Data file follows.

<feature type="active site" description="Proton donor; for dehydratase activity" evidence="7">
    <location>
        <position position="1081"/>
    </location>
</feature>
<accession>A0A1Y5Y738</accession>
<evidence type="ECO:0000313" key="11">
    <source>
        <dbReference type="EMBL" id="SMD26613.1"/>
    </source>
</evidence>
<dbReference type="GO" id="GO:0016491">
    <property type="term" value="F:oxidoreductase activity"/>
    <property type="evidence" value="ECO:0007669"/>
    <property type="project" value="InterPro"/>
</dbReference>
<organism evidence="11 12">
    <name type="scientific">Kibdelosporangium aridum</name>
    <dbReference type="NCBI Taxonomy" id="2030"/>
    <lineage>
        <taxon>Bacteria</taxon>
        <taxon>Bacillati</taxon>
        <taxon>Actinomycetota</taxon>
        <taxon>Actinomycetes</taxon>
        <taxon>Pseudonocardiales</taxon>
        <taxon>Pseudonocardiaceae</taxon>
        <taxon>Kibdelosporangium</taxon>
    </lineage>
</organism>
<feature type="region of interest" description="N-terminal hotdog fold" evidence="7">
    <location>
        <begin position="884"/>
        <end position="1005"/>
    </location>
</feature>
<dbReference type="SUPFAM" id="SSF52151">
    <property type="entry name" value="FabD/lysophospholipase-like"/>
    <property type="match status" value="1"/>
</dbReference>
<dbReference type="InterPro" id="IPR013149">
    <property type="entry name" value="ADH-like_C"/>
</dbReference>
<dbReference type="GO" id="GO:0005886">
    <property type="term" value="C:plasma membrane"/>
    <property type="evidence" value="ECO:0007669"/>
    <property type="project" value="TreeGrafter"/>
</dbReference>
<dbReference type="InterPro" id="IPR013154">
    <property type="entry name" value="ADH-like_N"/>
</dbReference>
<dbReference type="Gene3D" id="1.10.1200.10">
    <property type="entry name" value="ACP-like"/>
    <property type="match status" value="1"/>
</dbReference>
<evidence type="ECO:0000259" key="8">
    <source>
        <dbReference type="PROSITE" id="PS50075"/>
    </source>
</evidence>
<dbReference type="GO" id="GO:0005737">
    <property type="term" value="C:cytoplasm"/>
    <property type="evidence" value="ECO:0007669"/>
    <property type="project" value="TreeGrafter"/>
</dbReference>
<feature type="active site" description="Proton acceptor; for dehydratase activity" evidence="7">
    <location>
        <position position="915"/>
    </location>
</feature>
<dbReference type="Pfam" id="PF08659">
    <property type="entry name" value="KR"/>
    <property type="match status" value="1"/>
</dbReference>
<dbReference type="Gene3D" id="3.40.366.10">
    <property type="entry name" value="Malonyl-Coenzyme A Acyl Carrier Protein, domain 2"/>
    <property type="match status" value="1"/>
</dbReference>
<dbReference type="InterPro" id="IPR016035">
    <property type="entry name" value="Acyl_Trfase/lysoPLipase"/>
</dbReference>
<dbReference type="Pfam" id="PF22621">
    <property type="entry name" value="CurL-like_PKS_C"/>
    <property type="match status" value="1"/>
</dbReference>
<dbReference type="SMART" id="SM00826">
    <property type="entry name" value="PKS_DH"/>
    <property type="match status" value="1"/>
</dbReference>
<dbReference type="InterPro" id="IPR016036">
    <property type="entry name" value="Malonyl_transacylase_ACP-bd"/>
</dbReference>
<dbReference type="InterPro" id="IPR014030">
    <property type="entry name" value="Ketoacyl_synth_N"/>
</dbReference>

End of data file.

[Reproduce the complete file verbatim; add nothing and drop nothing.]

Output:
<feature type="active site" description="Proton donor; for dehydratase activity" evidence="7">
    <location>
        <position position="1081"/>
    </location>
</feature>
<accession>A0A1Y5Y738</accession>
<evidence type="ECO:0000313" key="11">
    <source>
        <dbReference type="EMBL" id="SMD26613.1"/>
    </source>
</evidence>
<dbReference type="GO" id="GO:0016491">
    <property type="term" value="F:oxidoreductase activity"/>
    <property type="evidence" value="ECO:0007669"/>
    <property type="project" value="InterPro"/>
</dbReference>
<organism evidence="11 12">
    <name type="scientific">Kibdelosporangium aridum</name>
    <dbReference type="NCBI Taxonomy" id="2030"/>
    <lineage>
        <taxon>Bacteria</taxon>
        <taxon>Bacillati</taxon>
        <taxon>Actinomycetota</taxon>
        <taxon>Actinomycetes</taxon>
        <taxon>Pseudonocardiales</taxon>
        <taxon>Pseudonocardiaceae</taxon>
        <taxon>Kibdelosporangium</taxon>
    </lineage>
</organism>
<feature type="region of interest" description="N-terminal hotdog fold" evidence="7">
    <location>
        <begin position="884"/>
        <end position="1005"/>
    </location>
</feature>
<dbReference type="SUPFAM" id="SSF52151">
    <property type="entry name" value="FabD/lysophospholipase-like"/>
    <property type="match status" value="1"/>
</dbReference>
<dbReference type="InterPro" id="IPR013149">
    <property type="entry name" value="ADH-like_C"/>
</dbReference>
<dbReference type="GO" id="GO:0005886">
    <property type="term" value="C:plasma membrane"/>
    <property type="evidence" value="ECO:0007669"/>
    <property type="project" value="TreeGrafter"/>
</dbReference>
<dbReference type="InterPro" id="IPR013154">
    <property type="entry name" value="ADH-like_N"/>
</dbReference>
<dbReference type="Gene3D" id="1.10.1200.10">
    <property type="entry name" value="ACP-like"/>
    <property type="match status" value="1"/>
</dbReference>
<evidence type="ECO:0000259" key="8">
    <source>
        <dbReference type="PROSITE" id="PS50075"/>
    </source>
</evidence>
<dbReference type="GO" id="GO:0005737">
    <property type="term" value="C:cytoplasm"/>
    <property type="evidence" value="ECO:0007669"/>
    <property type="project" value="TreeGrafter"/>
</dbReference>
<feature type="active site" description="Proton acceptor; for dehydratase activity" evidence="7">
    <location>
        <position position="915"/>
    </location>
</feature>
<dbReference type="Pfam" id="PF08659">
    <property type="entry name" value="KR"/>
    <property type="match status" value="1"/>
</dbReference>
<dbReference type="Gene3D" id="3.40.366.10">
    <property type="entry name" value="Malonyl-Coenzyme A Acyl Carrier Protein, domain 2"/>
    <property type="match status" value="1"/>
</dbReference>
<dbReference type="InterPro" id="IPR016035">
    <property type="entry name" value="Acyl_Trfase/lysoPLipase"/>
</dbReference>
<dbReference type="Pfam" id="PF22621">
    <property type="entry name" value="CurL-like_PKS_C"/>
    <property type="match status" value="1"/>
</dbReference>
<dbReference type="SMART" id="SM00826">
    <property type="entry name" value="PKS_DH"/>
    <property type="match status" value="1"/>
</dbReference>
<dbReference type="InterPro" id="IPR016036">
    <property type="entry name" value="Malonyl_transacylase_ACP-bd"/>
</dbReference>
<dbReference type="InterPro" id="IPR014030">
    <property type="entry name" value="Ketoacyl_synth_N"/>
</dbReference>